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    Man In The Iron Mask

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    Chapter 65
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    The author of the "Siècle de Louis XIV."[17] is the first to speak of the man in the iron mask in an authenticated history. The reason is that he was very well informed about the anecdote which astonishes the present century, which will astonish posterity, and which is only too true. He was deceived about the date of the death of this singularly unfortunate unknown. The date of his burial at St. Paul was March 3rd, 1703, and not 1704. (Note.--According to a certificate reported by Saint-Foix, the date was November 20th, 1703.)

    He was imprisoned first of all at Pignerol before being so on St. Margaret's Islands, and later in the Bastille; always under the same man's guard, Saint-Mars, who saw him die. Father Griffet, Jesuit, has communicated to the public the diary of the Bastille, which testifies to the dates. He had this diary without difficulty, for he held the delicate position of confessor of prisoners imprisoned in the Bastille.

    The man in the iron mask is a riddle to which everyone wishes to guess the answer. Some say that he was the Duc de Beaufort: but the Duc de Beaufort was killed by the Turks at the defence of Candia, in 1669; and the man in the iron mask was at Pignerol, in 1662. Besides, how would one have arrested the Duc de Beaufort surrounded by his army? how would one have transferred him to France without anybody knowing anything about it? and why should he have been put in prison, and why this mask?

    Others have considered the Comte de Vermandois, natural son of Louis XIV., who died publicly of the small-pox in 1683, with the army, and was buried in the town of Arras.

    Later it was thought that the Duke of Monmouth, whose head King James II. had cut off publicly in London in 1685, was the man in the iron mask. It would have been necessary for him to be resuscitated, and then for him to change the order of the times, for him to put the year 1662 in place of 1685; for King James who never pardoned anyone, and who on that account deserved all his misfortunes, to have pardoned the Duke of Monmouth, and to have caused the death, in his place, of a man exactly like him. It would have been necessary to find this double who would have been so kind as to have his neck cut off in public in order to save the Duke of Monmouth. It would have been necessary for the whole of England to have been under a misapprehension; for James then to have sent his earnest entreaties to Louis XIV. to be so good as to serve as his constable and gaoler. Then Louis XIV. having done King James this little favour, would not have failed to have the same consideration for King William and for Queen Anne, with whom he was at war; and he would carefully have preserved in these two monarchs' consideration his dignity of gaoler, with which King James had honoured him.

    All these illusions being dissipated, it remains to be learned who was this prisoner who was always masked, the age at which he died, and under what name he was buried. It is clear that if he was not allowed to pass into the courtyard of the Bastille, if he was not allowed to speak to his doctor, unless covered by a mask, it was for fear that in his features might be recognized some too striking resemblance. He might show his tongue, and never his face. As regards his age, he himself said to the Bastille apothecary, a few days before his death, that he thought he was about sixty; and Master Marsolan, surgeon to the Maréchal de Richelieu, and later to the Duc d'Orléans, regent, son-in-law of this apothecary, has repeated it to me more than once.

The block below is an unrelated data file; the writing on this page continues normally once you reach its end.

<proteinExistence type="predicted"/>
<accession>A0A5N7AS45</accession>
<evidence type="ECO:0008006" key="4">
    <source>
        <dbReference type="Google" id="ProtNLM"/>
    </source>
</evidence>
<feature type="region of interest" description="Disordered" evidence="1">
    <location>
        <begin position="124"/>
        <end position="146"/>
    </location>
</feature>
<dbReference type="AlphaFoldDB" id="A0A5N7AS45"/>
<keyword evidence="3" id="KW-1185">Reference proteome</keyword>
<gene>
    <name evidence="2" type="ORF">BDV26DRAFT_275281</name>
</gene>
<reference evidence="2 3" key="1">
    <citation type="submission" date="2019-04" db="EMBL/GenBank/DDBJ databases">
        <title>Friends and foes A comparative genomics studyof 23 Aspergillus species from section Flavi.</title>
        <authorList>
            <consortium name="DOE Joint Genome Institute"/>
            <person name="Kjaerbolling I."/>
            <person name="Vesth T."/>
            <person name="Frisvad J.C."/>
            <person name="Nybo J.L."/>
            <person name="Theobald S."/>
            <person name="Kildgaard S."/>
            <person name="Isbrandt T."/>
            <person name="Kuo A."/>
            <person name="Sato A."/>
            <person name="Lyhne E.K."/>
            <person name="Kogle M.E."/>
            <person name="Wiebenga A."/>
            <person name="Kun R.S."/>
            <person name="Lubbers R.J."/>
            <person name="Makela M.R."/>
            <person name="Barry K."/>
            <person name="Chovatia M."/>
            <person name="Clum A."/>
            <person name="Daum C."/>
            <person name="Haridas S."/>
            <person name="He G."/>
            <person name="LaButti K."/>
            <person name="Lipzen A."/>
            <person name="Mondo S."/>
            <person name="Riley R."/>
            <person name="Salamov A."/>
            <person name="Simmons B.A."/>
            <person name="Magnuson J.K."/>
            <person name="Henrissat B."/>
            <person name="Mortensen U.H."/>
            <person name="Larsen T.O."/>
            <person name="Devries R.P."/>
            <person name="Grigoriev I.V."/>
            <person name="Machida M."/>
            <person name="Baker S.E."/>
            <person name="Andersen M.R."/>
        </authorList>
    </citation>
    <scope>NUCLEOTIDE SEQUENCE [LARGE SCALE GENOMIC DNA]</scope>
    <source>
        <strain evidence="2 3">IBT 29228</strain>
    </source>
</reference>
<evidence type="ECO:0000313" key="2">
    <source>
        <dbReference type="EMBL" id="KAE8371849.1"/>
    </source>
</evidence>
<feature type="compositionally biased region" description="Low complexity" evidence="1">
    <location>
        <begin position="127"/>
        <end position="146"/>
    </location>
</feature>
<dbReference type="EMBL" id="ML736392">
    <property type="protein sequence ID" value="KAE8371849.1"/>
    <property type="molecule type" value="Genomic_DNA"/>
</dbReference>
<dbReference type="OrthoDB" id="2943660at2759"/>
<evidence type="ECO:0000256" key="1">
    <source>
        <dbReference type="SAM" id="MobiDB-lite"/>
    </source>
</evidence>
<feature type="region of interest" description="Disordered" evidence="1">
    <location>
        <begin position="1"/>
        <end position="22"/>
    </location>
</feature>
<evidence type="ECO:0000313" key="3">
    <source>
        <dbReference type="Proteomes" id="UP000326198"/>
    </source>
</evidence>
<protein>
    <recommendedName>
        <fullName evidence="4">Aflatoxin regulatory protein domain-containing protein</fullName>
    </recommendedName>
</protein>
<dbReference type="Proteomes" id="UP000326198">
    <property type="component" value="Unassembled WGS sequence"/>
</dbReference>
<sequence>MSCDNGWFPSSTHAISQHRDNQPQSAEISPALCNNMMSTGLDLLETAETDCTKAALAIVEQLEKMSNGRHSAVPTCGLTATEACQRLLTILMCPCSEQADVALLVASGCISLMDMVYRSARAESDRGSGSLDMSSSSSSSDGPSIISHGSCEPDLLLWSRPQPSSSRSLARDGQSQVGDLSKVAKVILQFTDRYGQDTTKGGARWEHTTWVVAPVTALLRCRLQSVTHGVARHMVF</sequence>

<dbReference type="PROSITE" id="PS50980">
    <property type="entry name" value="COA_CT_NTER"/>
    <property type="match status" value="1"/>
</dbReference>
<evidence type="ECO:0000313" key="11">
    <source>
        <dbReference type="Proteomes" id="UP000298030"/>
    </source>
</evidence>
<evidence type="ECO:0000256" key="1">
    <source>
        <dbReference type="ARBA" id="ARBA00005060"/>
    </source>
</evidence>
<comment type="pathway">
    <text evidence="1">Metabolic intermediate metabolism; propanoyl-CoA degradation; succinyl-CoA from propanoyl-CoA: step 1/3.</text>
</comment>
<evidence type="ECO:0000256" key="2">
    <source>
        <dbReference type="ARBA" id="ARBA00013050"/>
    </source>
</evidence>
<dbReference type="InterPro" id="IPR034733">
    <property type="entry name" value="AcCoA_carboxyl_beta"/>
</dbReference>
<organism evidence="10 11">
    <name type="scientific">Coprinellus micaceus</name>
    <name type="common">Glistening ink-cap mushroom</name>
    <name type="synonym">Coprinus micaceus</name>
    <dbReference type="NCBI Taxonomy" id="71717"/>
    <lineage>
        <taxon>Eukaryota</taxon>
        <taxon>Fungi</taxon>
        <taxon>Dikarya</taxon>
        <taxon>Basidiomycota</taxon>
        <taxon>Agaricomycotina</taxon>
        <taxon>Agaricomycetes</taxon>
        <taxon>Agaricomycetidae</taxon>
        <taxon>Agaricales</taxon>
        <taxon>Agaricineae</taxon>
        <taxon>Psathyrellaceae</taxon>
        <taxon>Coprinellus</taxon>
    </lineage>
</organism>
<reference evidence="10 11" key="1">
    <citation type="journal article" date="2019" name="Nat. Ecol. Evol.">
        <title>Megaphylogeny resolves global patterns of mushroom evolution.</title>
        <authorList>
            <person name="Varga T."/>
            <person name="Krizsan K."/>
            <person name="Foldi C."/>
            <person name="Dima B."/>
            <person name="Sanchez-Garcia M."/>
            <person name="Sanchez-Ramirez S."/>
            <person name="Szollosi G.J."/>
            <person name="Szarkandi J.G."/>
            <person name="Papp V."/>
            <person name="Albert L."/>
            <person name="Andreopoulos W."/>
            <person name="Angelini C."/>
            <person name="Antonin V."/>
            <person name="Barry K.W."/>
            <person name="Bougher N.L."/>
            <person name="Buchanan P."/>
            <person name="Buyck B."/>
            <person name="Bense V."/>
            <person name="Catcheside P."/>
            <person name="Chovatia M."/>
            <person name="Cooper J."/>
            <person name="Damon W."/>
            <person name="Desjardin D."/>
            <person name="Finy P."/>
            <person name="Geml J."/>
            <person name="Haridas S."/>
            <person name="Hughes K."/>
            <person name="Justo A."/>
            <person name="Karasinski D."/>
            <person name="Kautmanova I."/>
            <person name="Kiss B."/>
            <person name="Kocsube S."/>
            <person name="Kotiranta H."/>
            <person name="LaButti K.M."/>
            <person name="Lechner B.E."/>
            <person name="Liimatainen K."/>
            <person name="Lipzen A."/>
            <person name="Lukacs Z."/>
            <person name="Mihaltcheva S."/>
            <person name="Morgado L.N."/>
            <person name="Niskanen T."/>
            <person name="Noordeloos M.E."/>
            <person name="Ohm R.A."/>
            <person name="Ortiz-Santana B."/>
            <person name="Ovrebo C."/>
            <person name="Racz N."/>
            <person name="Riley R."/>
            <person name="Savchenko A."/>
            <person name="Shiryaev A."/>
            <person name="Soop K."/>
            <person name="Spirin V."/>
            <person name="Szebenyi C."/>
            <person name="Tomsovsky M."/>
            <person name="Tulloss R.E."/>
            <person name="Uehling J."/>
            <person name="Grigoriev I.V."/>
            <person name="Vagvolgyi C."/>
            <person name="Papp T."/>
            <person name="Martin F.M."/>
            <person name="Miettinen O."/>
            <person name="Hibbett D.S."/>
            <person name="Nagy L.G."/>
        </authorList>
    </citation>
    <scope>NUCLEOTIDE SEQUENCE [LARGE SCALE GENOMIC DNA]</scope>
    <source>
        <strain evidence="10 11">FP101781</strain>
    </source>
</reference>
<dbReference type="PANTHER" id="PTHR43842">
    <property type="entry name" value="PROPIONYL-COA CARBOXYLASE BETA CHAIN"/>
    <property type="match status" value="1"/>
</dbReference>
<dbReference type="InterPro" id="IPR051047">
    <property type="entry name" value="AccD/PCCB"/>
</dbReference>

Finally, why give him an Italian name? he was always called Marchiali! He who writes this article knows more about it, maybe, than Father Griffet, and will not say more.


    It is surprising to see so many scholars and so many intelligent and sagacious writers torment themselves with guessing who can have been the famous man in the iron mask, without the simplest, most natural, most probable idea ever presenting itself to them. Once the fact as M. de Voltaire reports it is admitted, with its circumstances; the existence of a prisoner of so singular a species, put in the rank of the best authenticated historical truths; it seems that not only is nothing easier than to imagine who this prisoner was, but that it is even difficult for there to be two opinions on the subject. The author of this article would have communicated his opinion earlier, if he had not believed that this idea must already have come to many others, and if he were not persuaded that it was not worth while giving as a discovery what, according to him, jumps to the eyes of all who read this anecdote.

    However, as for some time past this event has divided men's minds, and as quite recently the public has again been given a letter in which it is claimed as proved that this celebrated prisoner was a secretary of the Duke of Mantua (which cannot be reconciled with the great marks of respect shown by M. de Saint-Mars to his prisoner), the author has thought it his duty to tell at last what has been his opinion for many years. Maybe this conjecture will put an end to all other researches, unless the secret be revealed by those who can be its guardians, in such a way as to remove all doubts.

    He will not amuse himself with refuting those who have imagined that this prisoner could be the Comte de Vermandois, the Duc de Beaufort, or the Duke of Monmouth. The scholarly and very wise author of this last opinion has well refuted the others; but he had based his own opinion essentially merely on the impossibility of finding in Europe some other prince whose detention it would have been of the very highest importance should not be known. M. de Saint-Foix is right, if he means to speak only of princes whose existence was known; but why has nobody yet thought of supposing that the iron mask might have been an unknown prince, brought up in secret, and whose existence it was important should remain unknown?